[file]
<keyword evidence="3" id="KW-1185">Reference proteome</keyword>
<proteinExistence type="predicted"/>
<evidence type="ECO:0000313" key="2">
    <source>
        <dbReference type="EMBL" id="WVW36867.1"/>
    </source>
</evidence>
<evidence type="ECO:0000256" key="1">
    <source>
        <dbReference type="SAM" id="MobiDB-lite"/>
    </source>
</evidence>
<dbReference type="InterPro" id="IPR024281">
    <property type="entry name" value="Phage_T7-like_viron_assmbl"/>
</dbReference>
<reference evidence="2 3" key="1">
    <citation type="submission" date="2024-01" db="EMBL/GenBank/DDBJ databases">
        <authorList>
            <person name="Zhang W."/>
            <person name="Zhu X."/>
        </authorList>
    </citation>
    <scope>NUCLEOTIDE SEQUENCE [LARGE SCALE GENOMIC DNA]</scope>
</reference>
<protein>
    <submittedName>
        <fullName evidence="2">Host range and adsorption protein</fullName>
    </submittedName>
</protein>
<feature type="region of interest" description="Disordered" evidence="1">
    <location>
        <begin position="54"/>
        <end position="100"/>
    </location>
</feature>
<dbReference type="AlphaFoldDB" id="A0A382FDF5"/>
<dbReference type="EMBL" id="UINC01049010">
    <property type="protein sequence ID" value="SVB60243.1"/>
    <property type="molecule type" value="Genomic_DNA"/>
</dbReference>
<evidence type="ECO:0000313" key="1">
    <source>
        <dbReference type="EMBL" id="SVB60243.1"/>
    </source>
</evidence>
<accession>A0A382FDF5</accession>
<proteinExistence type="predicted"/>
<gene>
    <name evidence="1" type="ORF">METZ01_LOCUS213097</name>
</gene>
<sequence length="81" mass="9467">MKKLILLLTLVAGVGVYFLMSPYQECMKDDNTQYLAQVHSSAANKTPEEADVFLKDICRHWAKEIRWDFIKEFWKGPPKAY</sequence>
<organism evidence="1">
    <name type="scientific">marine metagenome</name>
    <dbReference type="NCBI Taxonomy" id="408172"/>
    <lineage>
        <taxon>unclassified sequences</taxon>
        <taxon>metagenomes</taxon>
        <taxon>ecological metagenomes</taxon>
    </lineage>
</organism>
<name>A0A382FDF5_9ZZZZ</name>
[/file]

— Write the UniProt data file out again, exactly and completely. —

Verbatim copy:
<keyword evidence="3" id="KW-1185">Reference proteome</keyword>
<proteinExistence type="predicted"/>
<evidence type="ECO:0000313" key="2">
    <source>
        <dbReference type="EMBL" id="WVW36867.1"/>
    </source>
</evidence>
<evidence type="ECO:0000256" key="1">
    <source>
        <dbReference type="SAM" id="MobiDB-lite"/>
    </source>
</evidence>
<dbReference type="InterPro" id="IPR024281">
    <property type="entry name" value="Phage_T7-like_viron_assmbl"/>
</dbReference>
<reference evidence="2 3" key="1">
    <citation type="submission" date="2024-01" db="EMBL/GenBank/DDBJ databases">
        <authorList>
            <person name="Zhang W."/>
            <person name="Zhu X."/>
        </authorList>
    </citation>
    <scope>NUCLEOTIDE SEQUENCE [LARGE SCALE GENOMIC DNA]</scope>
</reference>
<protein>
    <submittedName>
        <fullName evidence="2">Host range and adsorption protein</fullName>
    </submittedName>
</protein>
<feature type="region of interest" description="Disordered" evidence="1">
    <location>
        <begin position="54"/>
        <end position="100"/>
    </location>
</feature>
<dbReference type="AlphaFoldDB" id="A0A382FDF5"/>
<dbReference type="EMBL" id="UINC01049010">
    <property type="protein sequence ID" value="SVB60243.1"/>
    <property type="molecule type" value="Genomic_DNA"/>
</dbReference>
<evidence type="ECO:0000313" key="1">
    <source>
        <dbReference type="EMBL" id="SVB60243.1"/>
    </source>
</evidence>
<accession>A0A382FDF5</accession>
<proteinExistence type="predicted"/>
<gene>
    <name evidence="1" type="ORF">METZ01_LOCUS213097</name>
</gene>
<sequence length="81" mass="9467">MKKLILLLTLVAGVGVYFLMSPYQECMKDDNTQYLAQVHSSAANKTPEEADVFLKDICRHWAKEIRWDFIKEFWKGPPKAY</sequence>
<organism evidence="1">
    <name type="scientific">marine metagenome</name>
    <dbReference type="NCBI Taxonomy" id="408172"/>
    <lineage>
        <taxon>unclassified sequences</taxon>
        <taxon>metagenomes</taxon>
        <taxon>ecological metagenomes</taxon>
    </lineage>
</organism>
<name>A0A382FDF5_9ZZZZ</name>